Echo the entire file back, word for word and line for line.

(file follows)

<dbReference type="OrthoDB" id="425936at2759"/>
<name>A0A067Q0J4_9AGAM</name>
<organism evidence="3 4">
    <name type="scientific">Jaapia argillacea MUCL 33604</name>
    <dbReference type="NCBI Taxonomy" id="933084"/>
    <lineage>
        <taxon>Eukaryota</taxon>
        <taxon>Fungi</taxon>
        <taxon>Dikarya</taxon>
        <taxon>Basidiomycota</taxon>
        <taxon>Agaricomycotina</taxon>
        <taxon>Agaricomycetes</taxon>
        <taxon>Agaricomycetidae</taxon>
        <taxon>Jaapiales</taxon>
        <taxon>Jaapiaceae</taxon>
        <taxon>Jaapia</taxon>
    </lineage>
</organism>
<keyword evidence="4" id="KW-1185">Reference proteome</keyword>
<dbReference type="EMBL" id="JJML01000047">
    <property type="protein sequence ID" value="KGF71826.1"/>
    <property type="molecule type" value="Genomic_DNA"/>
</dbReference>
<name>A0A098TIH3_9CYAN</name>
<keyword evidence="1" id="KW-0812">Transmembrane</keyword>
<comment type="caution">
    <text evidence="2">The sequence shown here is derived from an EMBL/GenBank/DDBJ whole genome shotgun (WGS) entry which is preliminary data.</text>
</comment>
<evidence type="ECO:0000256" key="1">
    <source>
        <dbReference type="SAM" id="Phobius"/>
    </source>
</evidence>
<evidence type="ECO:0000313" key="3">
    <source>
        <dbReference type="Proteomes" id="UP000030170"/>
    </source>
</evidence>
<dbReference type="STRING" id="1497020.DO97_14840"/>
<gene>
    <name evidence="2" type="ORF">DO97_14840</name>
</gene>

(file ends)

<dbReference type="OrthoDB" id="425936at2759"/>
<name>A0A067Q0J4_9AGAM</name>
<organism evidence="3 4">
    <name type="scientific">Jaapia argillacea MUCL 33604</name>
    <dbReference type="NCBI Taxonomy" id="933084"/>
    <lineage>
        <taxon>Eukaryota</taxon>
        <taxon>Fungi</taxon>
        <taxon>Dikarya</taxon>
        <taxon>Basidiomycota</taxon>
        <taxon>Agaricomycotina</taxon>
        <taxon>Agaricomycetes</taxon>
        <taxon>Agaricomycetidae</taxon>
        <taxon>Jaapiales</taxon>
        <taxon>Jaapiaceae</taxon>
        <taxon>Jaapia</taxon>
    </lineage>
</organism>
<keyword evidence="4" id="KW-1185">Reference proteome</keyword>
<dbReference type="EMBL" id="JJML01000047">
    <property type="protein sequence ID" value="KGF71826.1"/>
    <property type="molecule type" value="Genomic_DNA"/>
</dbReference>
<name>A0A098TIH3_9CYAN</name>
<keyword evidence="1" id="KW-0812">Transmembrane</keyword>
<comment type="caution">
    <text evidence="2">The sequence shown here is derived from an EMBL/GenBank/DDBJ whole genome shotgun (WGS) entry which is preliminary data.</text>
</comment>
<evidence type="ECO:0000256" key="1">
    <source>
        <dbReference type="SAM" id="Phobius"/>
    </source>
</evidence>
<evidence type="ECO:0000313" key="3">
    <source>
        <dbReference type="Proteomes" id="UP000030170"/>
    </source>
</evidence>
<dbReference type="STRING" id="1497020.DO97_14840"/>
<gene>
    <name evidence="2" type="ORF">DO97_14840</name>
</gene>